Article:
Top Healthcare News Stories of the Week 30/05

The Top Medical/Health News Stories of the Week

Here’s our round-up of the medical and healthcare news stories of the week – and what a week it’s been! We’ve scoured the news for the stories we think are important to know about. Every week, we’ll bring you a fresh batch of healthcare stories for you to feast on.

Use these stories to help boost your knowledge of the healthcare sector and the biggest health topics affecting us.

Coffee Drinkers May be at Lower Risk of Early Death, Study Suggests

A recent study based on data from more than 171,000 participants of the UK BioBank over a period of 7 years found that compared with those who did not drink coffee, people who consumed unsweetened coffee had the lowest risk of death when other factors, like age, sex, and ethnicity, were taken into account. 

Reductions in the risk of death were also seen for coffee sweetened with sugar, but the trend was more unclear for people who used artificial sweeteners. However, this new study is observational, meaning the conclusions are far from clear-cut and absolute.

Coffee drinkers are generally more affluent and have healthier lives than non-drinkers; the researchers remain unconvinced that observational studies can account for such factors. 

These early findings are interesting, although it is important to read observational studies with a critical eye because of the many potential confounding variables. This newspiece can serve as a good introduction to observational research, as well. 

Watchdog Warns it Could Take 7 Years to Clear Wales' NHS Covid Backlog

According to the public spending watchdog, Audit Wales, it could take seven or more years for NHS Wales to return their waiting lists to pre-pandemic levels. The models show around 700,000 patients were waiting for planned care in February 2022, which was double the number waiting in 2020. The Welsh Government has set targets for waiting lists in collaboration with health boards to tackle the pandemic backlog, backed by long-term funding.

The Covid-19 pandemic has had a significant impact on the NHS, as evidenced by these backlogs. It will be important to watch the NHS rise to the challenge of tackling these massive waiting lists. 

Incurable Breast Cancer: Drug Gives Patients More Time, Study Finds

A new treatment for women with a genetic abnormality in their breast cancer has emerged; research shows women with this abnormality could expect to survive almost twice as long when given a new drug in combination with hormone therapy as compared to those given standard treatment. Although not a cure, this new treatment can buy patients additional time to spend with their loved ones.

The researchers in this trial exploited the mutations and mistakes in the cancer’s genetic code to develop a therapy. This trial is an exciting development; if the next phase of the clinical trial is successful, it could pave the way for this new drug to become a standard treatment.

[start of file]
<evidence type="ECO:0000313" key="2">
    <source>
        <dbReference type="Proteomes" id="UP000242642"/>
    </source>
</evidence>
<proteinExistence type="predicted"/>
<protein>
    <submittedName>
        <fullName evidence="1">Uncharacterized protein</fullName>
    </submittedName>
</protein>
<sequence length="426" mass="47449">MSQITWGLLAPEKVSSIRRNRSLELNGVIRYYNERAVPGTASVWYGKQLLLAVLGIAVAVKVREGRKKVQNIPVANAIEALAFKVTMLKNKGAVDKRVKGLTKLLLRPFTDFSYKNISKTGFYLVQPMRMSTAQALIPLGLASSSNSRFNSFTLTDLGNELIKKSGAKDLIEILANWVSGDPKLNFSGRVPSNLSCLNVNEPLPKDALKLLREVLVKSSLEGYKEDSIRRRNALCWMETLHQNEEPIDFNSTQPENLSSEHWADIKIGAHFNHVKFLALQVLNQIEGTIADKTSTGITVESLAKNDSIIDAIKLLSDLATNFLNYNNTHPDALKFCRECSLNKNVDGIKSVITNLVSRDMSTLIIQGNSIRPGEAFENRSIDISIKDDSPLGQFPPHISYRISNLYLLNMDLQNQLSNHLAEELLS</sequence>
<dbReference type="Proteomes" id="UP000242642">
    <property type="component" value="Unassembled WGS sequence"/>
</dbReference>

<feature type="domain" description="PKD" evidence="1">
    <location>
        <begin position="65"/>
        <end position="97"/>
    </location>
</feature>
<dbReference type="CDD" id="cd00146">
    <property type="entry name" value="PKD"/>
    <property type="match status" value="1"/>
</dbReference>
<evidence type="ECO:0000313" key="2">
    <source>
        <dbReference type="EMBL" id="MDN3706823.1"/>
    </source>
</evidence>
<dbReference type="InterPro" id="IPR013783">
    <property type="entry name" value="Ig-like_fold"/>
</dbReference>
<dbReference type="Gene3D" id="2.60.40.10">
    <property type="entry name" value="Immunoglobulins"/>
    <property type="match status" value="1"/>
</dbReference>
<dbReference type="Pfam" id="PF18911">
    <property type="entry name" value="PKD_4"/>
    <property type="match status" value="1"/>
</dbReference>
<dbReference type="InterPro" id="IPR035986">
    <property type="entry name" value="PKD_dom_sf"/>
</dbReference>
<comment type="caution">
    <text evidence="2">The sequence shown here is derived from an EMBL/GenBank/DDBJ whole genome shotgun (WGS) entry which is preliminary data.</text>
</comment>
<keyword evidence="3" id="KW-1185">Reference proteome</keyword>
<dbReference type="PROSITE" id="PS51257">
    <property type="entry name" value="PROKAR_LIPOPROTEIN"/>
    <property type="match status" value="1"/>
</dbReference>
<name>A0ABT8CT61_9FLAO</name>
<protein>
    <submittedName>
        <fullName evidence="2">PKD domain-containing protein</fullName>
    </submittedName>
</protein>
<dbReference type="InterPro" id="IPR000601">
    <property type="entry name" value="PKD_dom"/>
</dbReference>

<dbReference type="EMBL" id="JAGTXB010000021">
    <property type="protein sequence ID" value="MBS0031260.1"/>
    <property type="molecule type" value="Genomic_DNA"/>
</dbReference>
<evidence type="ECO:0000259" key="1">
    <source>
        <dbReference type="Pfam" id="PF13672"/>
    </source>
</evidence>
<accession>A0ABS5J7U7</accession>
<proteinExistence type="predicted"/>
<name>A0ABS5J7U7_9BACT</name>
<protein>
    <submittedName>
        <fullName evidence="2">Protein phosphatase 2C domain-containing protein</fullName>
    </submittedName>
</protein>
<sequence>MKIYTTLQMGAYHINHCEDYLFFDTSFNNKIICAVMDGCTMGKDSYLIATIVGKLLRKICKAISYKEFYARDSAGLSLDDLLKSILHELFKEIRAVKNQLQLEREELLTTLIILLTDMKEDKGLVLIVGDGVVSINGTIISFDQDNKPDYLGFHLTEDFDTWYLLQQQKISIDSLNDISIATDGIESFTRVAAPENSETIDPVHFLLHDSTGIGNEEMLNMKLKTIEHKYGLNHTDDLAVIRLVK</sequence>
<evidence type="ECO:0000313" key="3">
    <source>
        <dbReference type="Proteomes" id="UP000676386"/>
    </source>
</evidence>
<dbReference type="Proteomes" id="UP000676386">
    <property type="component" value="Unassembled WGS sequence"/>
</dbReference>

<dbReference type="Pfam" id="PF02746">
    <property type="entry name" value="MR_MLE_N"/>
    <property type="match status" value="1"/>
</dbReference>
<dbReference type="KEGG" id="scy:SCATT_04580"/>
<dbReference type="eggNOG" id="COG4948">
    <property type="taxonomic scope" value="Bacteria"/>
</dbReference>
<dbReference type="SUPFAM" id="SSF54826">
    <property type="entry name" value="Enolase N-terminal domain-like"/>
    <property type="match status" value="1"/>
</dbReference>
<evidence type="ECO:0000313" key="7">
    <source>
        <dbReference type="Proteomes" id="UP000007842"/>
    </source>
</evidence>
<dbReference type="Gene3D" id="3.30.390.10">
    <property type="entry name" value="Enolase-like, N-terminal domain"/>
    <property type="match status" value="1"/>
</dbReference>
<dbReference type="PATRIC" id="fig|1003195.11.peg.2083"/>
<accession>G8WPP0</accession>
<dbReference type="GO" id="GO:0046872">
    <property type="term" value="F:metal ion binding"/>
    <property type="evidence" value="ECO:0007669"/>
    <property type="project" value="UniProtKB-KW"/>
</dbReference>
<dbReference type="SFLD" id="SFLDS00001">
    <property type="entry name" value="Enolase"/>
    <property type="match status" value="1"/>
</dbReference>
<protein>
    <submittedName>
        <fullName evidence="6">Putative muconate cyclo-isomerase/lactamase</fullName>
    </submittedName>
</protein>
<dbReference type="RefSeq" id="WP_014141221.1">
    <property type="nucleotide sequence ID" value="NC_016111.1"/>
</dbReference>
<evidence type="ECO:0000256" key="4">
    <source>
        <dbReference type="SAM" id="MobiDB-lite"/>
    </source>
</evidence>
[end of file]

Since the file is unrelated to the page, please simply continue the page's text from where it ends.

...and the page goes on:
New research adds to the growing body of literature linking a sedentary lifestyle with risk of disease and disability. Researchers in the US have reported that older adults who increase the amount of moderate activity from less than three minutes a day to at least 14 minutes could reduce their risk of stroke by more than 40%.

Although the study has limitations and researchers are cautious about overestimating the impact of activity on stroke risk, being more active does have beneficial effects for health. For example, it lessens excess body fat and keeps blood pressure lower, both of which are strong risk factors for stroke. 

This research highlights the need to encourage elderly loved ones (and patients) to maintain an active lifestyle, as even a little bit of exercise can go a long way when it comes to health. 

Best Exercise Time May Differ for Men and Women, Study Suggests

According to a recent US study, the time of day you exercise can affect the results, and the best time may be different for men and women. Specifically, researchers found women burned more body fat during morning exercise, whereas men had more success in the evenings. This could be the result of differences in hormones, biological clocks, and sleep-wake cycles between the sexes. 

Because it is unclear exactly why ideal exercise timing potentially differs between men and women, there is much potential for further research in this field. Perhaps you could work to investigate the underlying causes! 

That’s a wrap on this week’s news round-up, before you leave, pick one that you found the most interesting out of our selection.

Stay tuned for next week’s roundup. Who knows what will happen in the next seven days?

Before you leave, take 5 mins and reflect on what you’ve learnt from this

  • What surprised you? What was expected?
  • How has this improved your knowledge of healthcare developments?

Make a quick note of these reflections (bullet-points are fine) in your reflective diary. You might find it useful when answering medical interview questions!

Scroll to Top